White lace fell to the ground. Heartbeats rose.

He held the soft flesh in his hands, moaning with pleasure.

“Screw cholesterol! I'd die for Butter Chicken!”



A young executive was nervously biting her nails.

The presentation was due in ten minutes.

She Googled fervently, praying for something to put on the slides.

She clicked a link, and almost cried. A presentation she could use practically word for word.

Ctrl+C, Ctrl+V.

“Great presentation” said the client. “It was my MBA internship report.”



A young executive was nervously biting her nails.

Her appraisal was due today.

“Wonder what my report’s going to be”, she typed into the office chat application.

“Sure it’ll be great”

“Do you think Grouchy knows about the Simla trip aka ‘sick leave’?”

“He does now. You should QC* your chat recipients” typed the Boss.

*QC = Quality Control : A term popularly used to refer to the process of checking one's work before final submission/execution.


Loves Me, Loves Me Not

Written for Mary's Mixed Bag Challenge set this week by Kerry on Imaginary Garden With Real Toads.

Imagine you hold a bag which contains two objects: one which can heal and one which can harm. Only you may identify these two objects through touch, texture, shape-recognition and imaginative exploration. Which object would you withdraw first? Does the good out-weigh the bad, or is harm something that cannot be prevented? Use one of these two items as the starting point of your poem and move towards the other in conclusion.

The dual nature of the bag's contents immediately drew my mind towards the nature of abuse in relationships. The captivating cycle of tender love and frightening abuse, the simultaneous arousal and loathing, and the addictive nature of this duality, is something that is seldom discussed in open forums in India. 

This is my dedication to victims and survivors of spousal/relationship abuse.

I hold in my hand, a box that has within it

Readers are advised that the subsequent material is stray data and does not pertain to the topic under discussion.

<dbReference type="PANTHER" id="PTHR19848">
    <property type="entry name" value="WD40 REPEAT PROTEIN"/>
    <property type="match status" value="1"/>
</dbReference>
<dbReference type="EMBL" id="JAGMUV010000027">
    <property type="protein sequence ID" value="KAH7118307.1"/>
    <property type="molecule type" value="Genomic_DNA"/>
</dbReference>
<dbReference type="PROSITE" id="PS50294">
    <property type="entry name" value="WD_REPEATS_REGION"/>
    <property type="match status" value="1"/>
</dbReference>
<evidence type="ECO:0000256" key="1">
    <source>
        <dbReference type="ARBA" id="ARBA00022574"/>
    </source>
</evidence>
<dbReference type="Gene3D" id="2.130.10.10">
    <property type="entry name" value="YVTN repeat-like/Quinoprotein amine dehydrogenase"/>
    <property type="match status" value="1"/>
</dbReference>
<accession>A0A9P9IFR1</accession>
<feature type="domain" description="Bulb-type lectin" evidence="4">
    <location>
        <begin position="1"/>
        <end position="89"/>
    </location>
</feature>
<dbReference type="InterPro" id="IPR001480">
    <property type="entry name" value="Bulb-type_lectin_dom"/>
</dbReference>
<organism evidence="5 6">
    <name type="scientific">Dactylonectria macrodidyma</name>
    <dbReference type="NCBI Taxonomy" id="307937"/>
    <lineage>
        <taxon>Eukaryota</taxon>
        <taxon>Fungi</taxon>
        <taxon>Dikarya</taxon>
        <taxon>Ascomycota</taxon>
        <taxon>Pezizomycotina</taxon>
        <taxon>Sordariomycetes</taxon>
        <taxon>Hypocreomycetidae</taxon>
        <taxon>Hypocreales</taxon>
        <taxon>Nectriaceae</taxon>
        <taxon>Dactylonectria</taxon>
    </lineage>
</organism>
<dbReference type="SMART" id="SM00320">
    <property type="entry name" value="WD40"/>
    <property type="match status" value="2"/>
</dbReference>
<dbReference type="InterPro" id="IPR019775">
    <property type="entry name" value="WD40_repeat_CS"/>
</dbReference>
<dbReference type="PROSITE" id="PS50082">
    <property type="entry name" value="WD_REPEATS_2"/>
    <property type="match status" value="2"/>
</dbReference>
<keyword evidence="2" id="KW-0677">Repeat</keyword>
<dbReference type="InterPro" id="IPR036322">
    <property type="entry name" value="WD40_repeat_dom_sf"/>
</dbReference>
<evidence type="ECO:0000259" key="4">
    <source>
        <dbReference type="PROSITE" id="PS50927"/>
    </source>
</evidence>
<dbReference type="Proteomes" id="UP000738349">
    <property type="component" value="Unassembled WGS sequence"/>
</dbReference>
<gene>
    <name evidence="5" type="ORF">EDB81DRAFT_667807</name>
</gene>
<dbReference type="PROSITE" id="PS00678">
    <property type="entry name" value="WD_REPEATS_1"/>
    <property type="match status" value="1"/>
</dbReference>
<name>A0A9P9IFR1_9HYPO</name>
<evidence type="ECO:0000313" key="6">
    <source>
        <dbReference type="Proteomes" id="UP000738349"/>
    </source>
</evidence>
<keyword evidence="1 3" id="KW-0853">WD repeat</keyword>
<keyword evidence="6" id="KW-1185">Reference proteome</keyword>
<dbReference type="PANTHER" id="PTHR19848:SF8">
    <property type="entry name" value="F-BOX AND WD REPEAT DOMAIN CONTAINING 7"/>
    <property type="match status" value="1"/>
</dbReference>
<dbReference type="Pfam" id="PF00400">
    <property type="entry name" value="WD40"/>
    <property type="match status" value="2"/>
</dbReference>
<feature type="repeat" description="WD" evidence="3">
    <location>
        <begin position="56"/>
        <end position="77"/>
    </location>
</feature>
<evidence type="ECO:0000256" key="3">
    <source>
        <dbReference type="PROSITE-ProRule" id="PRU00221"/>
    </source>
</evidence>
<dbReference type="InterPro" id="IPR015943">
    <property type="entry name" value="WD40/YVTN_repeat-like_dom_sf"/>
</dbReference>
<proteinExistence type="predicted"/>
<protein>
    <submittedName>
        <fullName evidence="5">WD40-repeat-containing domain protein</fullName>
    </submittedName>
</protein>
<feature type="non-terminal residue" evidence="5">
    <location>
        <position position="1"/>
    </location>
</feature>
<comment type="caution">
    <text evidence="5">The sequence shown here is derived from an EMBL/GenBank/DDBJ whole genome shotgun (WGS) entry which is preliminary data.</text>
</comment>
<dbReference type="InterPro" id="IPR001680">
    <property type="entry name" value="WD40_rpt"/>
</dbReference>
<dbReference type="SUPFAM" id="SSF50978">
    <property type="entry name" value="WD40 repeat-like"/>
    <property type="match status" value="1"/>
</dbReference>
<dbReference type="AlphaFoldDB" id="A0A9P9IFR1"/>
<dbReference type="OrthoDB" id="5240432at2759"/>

The basis of my marriage, the reason for my existence
It holds in its unseen depths, every year, every minute
A red heart of love, and a black heart of violence

I count the endless days I lie
Bleeding, beaten black and blue
And the eternity of sublime
Bliss, with love in all its hues

Alternating between the caress and the whack
I feel around, not knowing which to choose
Should I stay because I love him, and he loves me back
Or do I run away before the monster is again set loose?

Sometimes the pain is ecstasy, and gentle kisses hurt
Either way it's better than being ignored and left untouched
Or am I suddenly sick, and can't tell gold from dirt
My medicine is his tenderness, his whiplash my crutch

I pick his heart of violence, and fill my own
With a smidgen of courage, de-addiction my aim
I carry his heart of love, as I walk my path alone
The memories will keep me warm as my life I finally claim.

Beautiful Ends : 55-Fiction

For mothers

“You look beautiful”

“Stop it, Ma. I look like a freak. I miss my long hair.”

“My best memory is the soft touch of your hair against my face, the first time I held you. But I cherish this even more.”

“What? My bald head?”

“The brave, beautiful head of my cancer-fighting daughter, who won!”


For daughters

Lata held her long, thick hair in her hands. She fondly combed it, unravelled the knots, braided it and put flowers in it.

Next morning, she went to the barbershop and sold her hair. Then bought medicines for her ailing mother.

As her mother fondled her cropped head, she smiled. Hair grows back. Mothers don’t.


For sisters

“Do you remember how you used to comb my hair after Ma died?” asked Leena, with tears in her eyes.  

Meena stared vacantly at the ceiling with comatose eyes.

Leena gently washed and dried Meena’s hair, brushing it to a shine. 

She felt a tug on her hand. Meena smiled at her, awake at last.


For friends

On the last day of school, Amita and Sheetal were heartbroken.